Some prisoners were made to beg for their rations while others were simply denied food altogether because a guard didn't like their face or their attitude, or the timbre in their voices when they howled in pain. Torture here could be as arbitrary as the flip of a dinar. Sensing they were close, she quickly wrapped the rat in a piece of cloth torn from her skirt and stashed it against the wall where it looked just like another piece of the foul garbage that littered the room.
"All right, you animals," sneered a guard peering into the cell beside her. "It's your lucky night!"
"Bread!" Ezra exclaimed. "Gabrielle, I smell bread!"
Gabrielle said nothing, but prayed fervently the guards would ignore Ezra's outburst. To her relief and surprise, they did.
The prisoner in the cell adjacent Ezra's was not as fortunate. An involuntary gasp of delight at the discovery of fresh bread elicited a "Shut Up! You damn dog!" The cell door was opened and the man was heard to beg for mercy, to no avail. He was struck a half dozen times, clear bone crushing blows that echoed throughout the corridors. Together with the man's screams they acted as a warning to the other prisoners.
As the door was slammed shut, leaving its occupant wailing in pain, a small chunk of bread was forced through the bars of Gabrielle's cell door and a face, unshaven and grimy, loomed into view.
"Hello, girlie." He smiled, probably his best feature thought Gabrielle, which was a shame considering it was the most grotesque parody of a smile she'd ever seen. "You're looking mighty good to these eyes..."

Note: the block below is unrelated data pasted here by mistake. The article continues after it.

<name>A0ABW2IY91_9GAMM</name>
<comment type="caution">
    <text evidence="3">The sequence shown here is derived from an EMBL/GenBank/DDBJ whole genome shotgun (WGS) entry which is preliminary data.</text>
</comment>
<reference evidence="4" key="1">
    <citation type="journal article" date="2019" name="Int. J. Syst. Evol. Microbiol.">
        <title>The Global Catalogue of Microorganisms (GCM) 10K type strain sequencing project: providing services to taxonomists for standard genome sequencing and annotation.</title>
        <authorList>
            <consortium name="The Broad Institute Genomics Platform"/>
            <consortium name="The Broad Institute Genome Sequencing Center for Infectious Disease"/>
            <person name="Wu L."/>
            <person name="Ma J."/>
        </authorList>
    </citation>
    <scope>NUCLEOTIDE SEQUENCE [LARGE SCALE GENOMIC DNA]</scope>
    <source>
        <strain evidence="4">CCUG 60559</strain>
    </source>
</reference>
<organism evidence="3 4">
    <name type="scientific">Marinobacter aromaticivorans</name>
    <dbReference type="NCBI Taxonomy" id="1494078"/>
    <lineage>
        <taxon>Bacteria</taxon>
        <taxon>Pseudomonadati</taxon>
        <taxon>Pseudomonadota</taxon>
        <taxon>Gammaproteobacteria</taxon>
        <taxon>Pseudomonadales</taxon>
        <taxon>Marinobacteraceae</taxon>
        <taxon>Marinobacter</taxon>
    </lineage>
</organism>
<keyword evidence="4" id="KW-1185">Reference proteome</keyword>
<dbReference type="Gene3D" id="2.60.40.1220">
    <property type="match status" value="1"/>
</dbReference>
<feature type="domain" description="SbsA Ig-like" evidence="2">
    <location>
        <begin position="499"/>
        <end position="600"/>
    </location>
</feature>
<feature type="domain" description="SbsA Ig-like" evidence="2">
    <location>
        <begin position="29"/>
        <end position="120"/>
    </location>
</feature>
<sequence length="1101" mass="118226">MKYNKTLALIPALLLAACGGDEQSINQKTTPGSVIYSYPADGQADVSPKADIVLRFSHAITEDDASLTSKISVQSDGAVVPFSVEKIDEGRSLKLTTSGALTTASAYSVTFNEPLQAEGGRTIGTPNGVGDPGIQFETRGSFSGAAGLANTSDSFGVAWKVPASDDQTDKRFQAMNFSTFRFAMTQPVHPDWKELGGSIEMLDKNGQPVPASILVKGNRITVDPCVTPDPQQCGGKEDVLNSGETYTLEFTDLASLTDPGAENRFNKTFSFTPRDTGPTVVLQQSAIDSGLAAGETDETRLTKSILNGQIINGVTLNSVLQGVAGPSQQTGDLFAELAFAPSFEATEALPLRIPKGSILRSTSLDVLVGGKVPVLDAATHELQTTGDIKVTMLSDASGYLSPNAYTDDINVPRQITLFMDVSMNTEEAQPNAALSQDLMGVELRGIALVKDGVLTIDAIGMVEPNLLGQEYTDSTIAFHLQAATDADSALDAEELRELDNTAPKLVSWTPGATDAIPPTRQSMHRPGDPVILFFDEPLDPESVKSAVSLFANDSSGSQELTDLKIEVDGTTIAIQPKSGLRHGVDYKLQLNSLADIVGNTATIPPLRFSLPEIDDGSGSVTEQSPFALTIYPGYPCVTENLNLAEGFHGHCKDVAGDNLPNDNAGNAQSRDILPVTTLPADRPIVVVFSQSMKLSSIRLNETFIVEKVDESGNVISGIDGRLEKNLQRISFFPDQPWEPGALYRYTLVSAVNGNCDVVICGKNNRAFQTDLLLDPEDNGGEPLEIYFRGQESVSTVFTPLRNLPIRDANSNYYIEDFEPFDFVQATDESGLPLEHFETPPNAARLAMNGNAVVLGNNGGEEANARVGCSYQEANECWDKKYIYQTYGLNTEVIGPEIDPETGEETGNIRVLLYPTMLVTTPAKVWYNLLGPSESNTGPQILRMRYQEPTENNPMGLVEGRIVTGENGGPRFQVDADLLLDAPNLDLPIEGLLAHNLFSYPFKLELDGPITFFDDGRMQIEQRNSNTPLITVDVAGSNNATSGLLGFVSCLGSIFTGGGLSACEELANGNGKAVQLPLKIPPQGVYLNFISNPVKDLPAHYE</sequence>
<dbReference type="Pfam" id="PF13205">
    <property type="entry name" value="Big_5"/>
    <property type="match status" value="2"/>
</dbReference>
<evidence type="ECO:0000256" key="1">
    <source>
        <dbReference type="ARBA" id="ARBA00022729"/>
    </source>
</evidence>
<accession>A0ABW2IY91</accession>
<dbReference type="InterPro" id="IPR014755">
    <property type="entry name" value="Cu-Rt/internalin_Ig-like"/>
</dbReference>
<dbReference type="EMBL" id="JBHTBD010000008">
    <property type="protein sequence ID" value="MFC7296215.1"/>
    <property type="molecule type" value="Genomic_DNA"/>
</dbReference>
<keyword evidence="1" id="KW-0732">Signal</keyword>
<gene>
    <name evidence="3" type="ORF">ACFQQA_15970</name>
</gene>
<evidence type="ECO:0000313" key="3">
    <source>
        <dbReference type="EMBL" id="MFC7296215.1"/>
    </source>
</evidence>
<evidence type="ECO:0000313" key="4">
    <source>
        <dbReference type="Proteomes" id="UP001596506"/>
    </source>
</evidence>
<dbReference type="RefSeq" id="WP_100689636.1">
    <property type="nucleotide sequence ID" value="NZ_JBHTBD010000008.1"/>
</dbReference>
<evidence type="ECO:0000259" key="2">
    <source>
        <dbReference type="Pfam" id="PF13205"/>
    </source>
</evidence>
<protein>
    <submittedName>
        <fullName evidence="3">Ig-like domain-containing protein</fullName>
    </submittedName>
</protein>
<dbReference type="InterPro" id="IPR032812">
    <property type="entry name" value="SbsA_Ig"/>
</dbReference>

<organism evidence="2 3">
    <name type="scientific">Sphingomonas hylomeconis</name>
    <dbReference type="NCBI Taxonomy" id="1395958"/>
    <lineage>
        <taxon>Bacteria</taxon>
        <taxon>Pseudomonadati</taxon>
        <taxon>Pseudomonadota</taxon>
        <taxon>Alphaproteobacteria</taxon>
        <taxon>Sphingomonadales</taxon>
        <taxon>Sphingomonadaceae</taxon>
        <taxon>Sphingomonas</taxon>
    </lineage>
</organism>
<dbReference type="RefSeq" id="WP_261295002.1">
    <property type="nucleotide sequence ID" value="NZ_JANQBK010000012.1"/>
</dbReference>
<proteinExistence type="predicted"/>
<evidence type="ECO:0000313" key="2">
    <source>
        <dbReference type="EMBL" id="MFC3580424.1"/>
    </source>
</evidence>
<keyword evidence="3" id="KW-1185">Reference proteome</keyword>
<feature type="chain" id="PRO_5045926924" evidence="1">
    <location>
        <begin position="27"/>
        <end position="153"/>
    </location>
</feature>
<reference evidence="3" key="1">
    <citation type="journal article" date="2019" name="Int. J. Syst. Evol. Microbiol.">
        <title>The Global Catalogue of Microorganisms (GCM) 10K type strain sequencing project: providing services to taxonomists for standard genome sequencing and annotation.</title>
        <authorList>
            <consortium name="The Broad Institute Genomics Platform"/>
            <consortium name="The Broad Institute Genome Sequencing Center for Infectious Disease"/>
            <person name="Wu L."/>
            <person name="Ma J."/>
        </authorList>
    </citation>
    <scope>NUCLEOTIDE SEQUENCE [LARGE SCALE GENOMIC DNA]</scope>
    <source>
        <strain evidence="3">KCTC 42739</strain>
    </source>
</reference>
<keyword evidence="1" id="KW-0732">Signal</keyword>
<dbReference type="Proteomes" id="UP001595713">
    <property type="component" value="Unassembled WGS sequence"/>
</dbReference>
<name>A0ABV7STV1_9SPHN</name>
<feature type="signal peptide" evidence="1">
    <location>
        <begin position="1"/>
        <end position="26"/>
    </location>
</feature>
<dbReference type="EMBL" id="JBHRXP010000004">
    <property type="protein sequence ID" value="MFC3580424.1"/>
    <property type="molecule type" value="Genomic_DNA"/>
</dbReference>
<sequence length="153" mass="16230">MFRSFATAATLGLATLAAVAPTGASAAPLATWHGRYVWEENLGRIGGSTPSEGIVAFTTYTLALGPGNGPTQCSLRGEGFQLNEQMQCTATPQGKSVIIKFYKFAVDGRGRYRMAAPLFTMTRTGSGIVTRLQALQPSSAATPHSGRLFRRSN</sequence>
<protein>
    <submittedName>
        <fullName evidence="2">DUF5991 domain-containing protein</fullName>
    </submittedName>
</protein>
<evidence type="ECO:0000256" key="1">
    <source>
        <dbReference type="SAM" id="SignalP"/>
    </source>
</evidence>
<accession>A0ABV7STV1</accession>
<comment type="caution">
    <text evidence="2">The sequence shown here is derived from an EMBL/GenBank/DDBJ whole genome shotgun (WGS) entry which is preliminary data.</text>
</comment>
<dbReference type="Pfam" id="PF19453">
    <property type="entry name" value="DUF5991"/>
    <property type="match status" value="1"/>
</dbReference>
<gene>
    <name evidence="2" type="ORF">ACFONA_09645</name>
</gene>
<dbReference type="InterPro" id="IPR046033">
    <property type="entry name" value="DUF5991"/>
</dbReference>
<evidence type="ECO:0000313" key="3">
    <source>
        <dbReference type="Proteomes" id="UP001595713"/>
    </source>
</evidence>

Gabrielle backed away, hugging the far wall, a length of chain gathered discreetly in one hand, but she was so terrified by the prospect of time alone with such a man that she was speechless. "You and me...later," the guard leered. "That's a promise, little girl," he said with a wink and moved away from the door.
Gabrielle's heart sank into her stomach and she choked down the bile rising in her throat. She wondered if this man was as good as his word. She sighed in relief when she heard diminishing footsteps, and then the outer cell door slamming shut. As the reverberations died into the night, she could hear the man in the cell next to her, groaning. She didn't know his name. He had never seen fit to respond to her inquiries.
Even now, as she hugged the wall and whispered encourage- ment to him, he again ignored the only human compassion shown him in weeks and appealed instead to the gods, any gods, to take him. His sobs soon died away to silence and so perhaps the gods had taken pity on him after all, or he might simply have fallen unconscious. Whatever the case, the room was quiet enough now so that she could hear Ezra in his cell, weeping softly.
"Ezra?" she whispered, paying out the length of chain as she moved towards her cell door; again she was forced to stop just inches from it. "Ezra, come on," she pleaded, but her entreaties only seemed to make him wail louder. "What is it? What can I do?" She tugged impotently on her shackles which only accentuated her sense of powerlessness. "Talk to me, Ezra."
"Gabrielle...I'm going to die here..."
"No. No you're not!" she retorted ferociously.
"They didn't feed me again...nothing...not even a crust of bread..." He was weeping openly now, and his voice was lifeless, defeated. "I'm a dead man."
Gabrielle had no doubts that if circumstances did not change and soon, Ezra's first and last prophecy would come true. And she might follow him in short order. "Ezra, I have bread..." She anxiously scanned the floor for the bread the guard had shoved through the bars. "Scat! Scoot, damn you!" she whispered fiercely, dislodging the creepy crawlies who had so quickly taken up squatter's rights on her supper. "Bread, see? We can share." She tore the already small ration in two and, holding out the smaller half for herself, prepared to pitch the remainder through her door and into Ezra's call. "Heads up over there!"
"No..." he said in a voice barely a whisper. "Don't bother. I couldn't eat it, Gabrielle..."